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Thread: Squeaking, chain, and related

  1. #11
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    Quote Originally Posted by hozn View Post
    How "stretched" is the chain? If it's 0.75 or more, I wouldn't change it; the damage is done. (It's true that I don't think it makes economic sense to change chains at all, but will concede that you get maybe 10-15% more life out of a cassette if you change chains around 0.5. At least that is my experience.)

    But a stretched chain won't squeak.

    Most likely the jockey wheels as others have said. You can drip or spray lube in them.
    As said the damage is done. I have had dry chains squeak. Little chirping birds that my riding buddies with undamaged ears could hear.

    I used to run a chain and cassette out together but I have switched to spending the money on more chain swaps. Wait for a smoking deal and buy a bunch of chains on the cheap. They don't go bad, become outdated, out of date or out of style. Stock up deep and change them as needed. I like the feel of a fresh chain that meshes well with good condition chain rings and cogs. Running a chain out past .5 kills the chain rings too and the big ring on my daily ride is not cheap. More chains = smoother overall and more consistent feel long term. Swapping out a chain is a couple of min procedure the second time you do it. Remove old chain, clean up the cog and rings with some degreaser, remove the proper number* of links from the new chain, thread it on, snap the master, wipe the excess lube off and done.
    From what I have seen once a chain starts to stretch it is an accelerating event. Destruction of the original bearing surfaces shows up as elongation. Rather than smooth machined surfaces sliding against each other with a film of hydrocarbons between them you have a rough plowed surface. Now the bearing surfaces are grinding rather than slipping. Lube reduces the friction but nothing like it was when new. I notice that a chain stays the same length for a while then starts to elongate at an increasing rate. The time between start of elongation and .75 is less than 1/3 the chain life. Based on this info I now change them out when they first start to elongate more than min measurable. Best feel and least damage to any other $ parts. Change one thing many times or many things less often.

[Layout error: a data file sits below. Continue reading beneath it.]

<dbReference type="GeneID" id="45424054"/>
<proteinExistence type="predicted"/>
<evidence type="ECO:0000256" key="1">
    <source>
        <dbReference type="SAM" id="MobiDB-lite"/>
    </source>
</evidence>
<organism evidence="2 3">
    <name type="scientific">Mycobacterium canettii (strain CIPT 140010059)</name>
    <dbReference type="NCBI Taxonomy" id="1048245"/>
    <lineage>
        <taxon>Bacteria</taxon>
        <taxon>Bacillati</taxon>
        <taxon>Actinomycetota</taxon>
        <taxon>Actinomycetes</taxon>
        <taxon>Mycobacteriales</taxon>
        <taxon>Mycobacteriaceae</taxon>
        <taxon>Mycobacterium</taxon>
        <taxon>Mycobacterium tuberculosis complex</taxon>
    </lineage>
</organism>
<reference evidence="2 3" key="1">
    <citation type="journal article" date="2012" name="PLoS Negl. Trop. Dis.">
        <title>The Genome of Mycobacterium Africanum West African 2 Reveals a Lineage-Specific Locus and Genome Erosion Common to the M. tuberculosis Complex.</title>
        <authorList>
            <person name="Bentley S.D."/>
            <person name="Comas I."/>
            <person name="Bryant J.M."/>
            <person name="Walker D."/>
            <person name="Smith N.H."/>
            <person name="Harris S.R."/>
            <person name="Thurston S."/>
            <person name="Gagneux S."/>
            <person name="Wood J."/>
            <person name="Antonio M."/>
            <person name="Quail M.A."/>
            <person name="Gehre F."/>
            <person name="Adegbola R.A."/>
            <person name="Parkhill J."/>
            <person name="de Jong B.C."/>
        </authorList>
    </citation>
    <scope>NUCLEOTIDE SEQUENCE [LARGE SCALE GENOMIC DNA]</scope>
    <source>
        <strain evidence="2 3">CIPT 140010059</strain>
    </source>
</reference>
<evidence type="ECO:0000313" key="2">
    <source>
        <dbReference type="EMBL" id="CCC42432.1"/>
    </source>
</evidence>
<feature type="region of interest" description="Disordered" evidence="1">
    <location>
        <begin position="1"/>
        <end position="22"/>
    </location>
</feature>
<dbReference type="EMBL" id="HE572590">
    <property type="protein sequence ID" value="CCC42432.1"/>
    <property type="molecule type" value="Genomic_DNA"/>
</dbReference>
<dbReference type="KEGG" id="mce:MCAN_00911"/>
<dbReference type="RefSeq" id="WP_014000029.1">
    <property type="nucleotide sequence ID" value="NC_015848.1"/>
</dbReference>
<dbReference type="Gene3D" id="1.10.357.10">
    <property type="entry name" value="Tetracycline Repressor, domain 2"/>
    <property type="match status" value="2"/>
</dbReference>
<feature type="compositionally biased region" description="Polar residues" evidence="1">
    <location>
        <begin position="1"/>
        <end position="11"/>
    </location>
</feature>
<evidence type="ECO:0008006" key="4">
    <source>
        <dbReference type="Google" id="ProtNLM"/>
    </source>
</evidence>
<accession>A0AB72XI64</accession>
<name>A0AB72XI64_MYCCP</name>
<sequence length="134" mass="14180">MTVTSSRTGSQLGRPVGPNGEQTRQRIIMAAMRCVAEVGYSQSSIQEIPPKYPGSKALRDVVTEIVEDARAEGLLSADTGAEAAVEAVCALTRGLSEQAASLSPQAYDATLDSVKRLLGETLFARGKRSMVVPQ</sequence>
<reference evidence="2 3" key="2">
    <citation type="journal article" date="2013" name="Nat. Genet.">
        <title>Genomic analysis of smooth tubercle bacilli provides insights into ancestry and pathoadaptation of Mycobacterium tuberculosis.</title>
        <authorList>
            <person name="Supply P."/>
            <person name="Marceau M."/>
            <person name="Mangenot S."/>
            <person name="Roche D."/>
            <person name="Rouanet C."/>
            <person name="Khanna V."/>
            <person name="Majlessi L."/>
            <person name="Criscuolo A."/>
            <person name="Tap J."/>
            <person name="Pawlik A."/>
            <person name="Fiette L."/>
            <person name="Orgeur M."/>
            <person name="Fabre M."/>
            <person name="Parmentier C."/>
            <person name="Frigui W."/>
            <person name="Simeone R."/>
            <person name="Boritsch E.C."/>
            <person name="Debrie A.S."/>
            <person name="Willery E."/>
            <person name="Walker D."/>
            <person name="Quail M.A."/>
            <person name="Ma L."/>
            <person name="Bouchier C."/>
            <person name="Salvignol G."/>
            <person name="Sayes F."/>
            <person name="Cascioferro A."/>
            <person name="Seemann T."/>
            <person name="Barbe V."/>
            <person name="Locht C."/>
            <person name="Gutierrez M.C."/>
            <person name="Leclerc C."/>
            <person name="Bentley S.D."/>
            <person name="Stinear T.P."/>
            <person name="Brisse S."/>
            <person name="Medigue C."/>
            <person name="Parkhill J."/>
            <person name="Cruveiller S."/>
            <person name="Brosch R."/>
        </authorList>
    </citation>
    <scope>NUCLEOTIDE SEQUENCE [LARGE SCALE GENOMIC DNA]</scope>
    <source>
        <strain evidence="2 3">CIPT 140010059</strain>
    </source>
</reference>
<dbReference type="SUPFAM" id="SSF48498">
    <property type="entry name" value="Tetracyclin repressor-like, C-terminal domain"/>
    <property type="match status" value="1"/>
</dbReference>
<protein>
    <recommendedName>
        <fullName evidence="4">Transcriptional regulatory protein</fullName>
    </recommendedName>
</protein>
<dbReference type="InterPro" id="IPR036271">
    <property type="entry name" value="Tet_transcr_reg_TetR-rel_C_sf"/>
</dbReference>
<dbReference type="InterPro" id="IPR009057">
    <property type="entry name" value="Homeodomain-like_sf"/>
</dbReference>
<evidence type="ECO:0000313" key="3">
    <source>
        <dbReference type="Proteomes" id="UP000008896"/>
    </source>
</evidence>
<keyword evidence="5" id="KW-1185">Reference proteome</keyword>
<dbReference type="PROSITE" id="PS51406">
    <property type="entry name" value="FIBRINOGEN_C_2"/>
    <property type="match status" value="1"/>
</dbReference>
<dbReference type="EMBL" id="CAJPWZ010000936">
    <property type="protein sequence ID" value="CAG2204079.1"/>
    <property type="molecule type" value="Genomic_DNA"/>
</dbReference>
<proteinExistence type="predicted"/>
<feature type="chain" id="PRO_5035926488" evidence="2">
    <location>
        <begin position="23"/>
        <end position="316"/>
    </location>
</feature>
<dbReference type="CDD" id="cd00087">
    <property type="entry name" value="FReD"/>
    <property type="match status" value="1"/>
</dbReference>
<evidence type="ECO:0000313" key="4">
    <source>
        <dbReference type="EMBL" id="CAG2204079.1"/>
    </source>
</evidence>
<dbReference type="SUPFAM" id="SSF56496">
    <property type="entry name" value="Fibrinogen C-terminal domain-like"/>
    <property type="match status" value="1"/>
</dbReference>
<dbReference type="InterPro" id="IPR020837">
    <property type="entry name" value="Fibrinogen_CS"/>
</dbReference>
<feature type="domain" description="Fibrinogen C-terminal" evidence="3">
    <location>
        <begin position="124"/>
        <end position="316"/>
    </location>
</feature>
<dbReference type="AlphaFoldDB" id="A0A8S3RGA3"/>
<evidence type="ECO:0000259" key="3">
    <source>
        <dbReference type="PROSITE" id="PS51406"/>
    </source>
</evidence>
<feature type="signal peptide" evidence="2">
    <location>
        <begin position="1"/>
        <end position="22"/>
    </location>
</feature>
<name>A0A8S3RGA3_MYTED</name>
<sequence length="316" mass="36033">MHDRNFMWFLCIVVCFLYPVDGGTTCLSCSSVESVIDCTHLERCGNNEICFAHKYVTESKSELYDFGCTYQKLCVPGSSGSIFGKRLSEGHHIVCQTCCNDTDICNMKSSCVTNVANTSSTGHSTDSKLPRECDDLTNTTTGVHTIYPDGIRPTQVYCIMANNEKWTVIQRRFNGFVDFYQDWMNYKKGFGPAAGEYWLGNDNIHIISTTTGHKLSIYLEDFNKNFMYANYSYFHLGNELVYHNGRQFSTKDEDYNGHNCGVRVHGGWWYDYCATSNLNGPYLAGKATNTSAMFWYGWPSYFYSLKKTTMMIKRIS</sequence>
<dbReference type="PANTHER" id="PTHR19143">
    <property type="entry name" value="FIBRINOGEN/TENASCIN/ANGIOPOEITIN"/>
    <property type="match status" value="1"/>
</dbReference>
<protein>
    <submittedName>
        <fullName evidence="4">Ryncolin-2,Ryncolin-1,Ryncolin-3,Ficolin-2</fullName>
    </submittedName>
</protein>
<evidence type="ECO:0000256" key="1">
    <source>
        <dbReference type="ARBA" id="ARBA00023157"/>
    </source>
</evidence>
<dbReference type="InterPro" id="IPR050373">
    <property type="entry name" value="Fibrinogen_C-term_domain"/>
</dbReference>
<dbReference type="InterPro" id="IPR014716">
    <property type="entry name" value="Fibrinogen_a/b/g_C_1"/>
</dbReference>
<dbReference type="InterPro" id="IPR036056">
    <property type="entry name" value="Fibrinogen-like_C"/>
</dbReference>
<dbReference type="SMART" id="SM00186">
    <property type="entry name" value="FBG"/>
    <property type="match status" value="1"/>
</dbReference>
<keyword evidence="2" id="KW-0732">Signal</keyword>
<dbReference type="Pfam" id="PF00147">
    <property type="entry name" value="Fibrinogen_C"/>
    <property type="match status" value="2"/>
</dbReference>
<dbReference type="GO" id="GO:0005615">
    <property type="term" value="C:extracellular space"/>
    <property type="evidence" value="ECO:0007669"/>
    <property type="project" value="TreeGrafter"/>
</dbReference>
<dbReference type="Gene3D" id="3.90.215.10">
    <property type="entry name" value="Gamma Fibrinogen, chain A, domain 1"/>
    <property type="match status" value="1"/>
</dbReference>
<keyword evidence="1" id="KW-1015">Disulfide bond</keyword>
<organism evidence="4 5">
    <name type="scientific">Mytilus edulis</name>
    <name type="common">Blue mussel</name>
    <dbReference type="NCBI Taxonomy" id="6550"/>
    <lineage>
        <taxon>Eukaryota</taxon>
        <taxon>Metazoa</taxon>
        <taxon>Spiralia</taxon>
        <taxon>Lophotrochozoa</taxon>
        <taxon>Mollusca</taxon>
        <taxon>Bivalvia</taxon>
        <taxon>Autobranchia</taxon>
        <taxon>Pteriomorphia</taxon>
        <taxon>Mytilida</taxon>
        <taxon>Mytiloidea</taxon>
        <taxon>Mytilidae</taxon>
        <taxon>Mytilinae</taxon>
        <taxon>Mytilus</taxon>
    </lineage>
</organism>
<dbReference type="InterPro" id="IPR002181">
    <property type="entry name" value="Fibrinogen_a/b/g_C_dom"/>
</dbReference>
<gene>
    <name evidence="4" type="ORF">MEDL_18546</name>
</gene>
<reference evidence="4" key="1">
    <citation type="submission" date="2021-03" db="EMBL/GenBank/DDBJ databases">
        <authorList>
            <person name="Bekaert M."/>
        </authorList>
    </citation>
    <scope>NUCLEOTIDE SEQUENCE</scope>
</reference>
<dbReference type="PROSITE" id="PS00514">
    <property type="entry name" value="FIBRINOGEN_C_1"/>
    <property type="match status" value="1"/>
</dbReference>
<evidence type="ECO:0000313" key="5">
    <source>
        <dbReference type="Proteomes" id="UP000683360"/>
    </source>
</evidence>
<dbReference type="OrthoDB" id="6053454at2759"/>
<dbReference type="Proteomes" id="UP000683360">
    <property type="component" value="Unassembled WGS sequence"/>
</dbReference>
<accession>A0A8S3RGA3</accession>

*You know this after writing it down inside the tool box lid the first time you did it. ie, 2 links for Tarmac. 4 for CADD-X.

  2. #12
    Steve O's Avatar
    Steve O is offline I spend all day thinking about bikes and talking to people on the internet about them.
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    Quote Originally Posted by Vicegrip View Post
    I have had dry chains squeak. Little chirping birds that my riding buddies with undamaged ears could hear.
    Proper chain maintenance is key.

  3. #13
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    According to Strava, Lord of the Mark ended up with a new chain and cassette. Any update on the squeaking?

  4. #14
    lordofthemark's Avatar
    lordofthemark is offline I really need to log off the internet and go for a ride.
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    Quote Originally Posted by Judd View Post
    According to Strava, Lord of the Mark ended up with a new chain and cassette. Any update on the squeaking?
    The nice man at Phoenix said the squeaking was coming from the rear derailleur. As part of installing the chain and cassette, he lubed the derailleur and also adjusted the angle to match the new cassette.

    The squeaking is gone, and it seemed like the bike shifted and pedaled better than before.

    Another really great thing about Phoenix, he did not object to me watching him do all those steps and asking detailed questions, so I feel more likely to try changing the chain and cassette myself the next time I need to do so.

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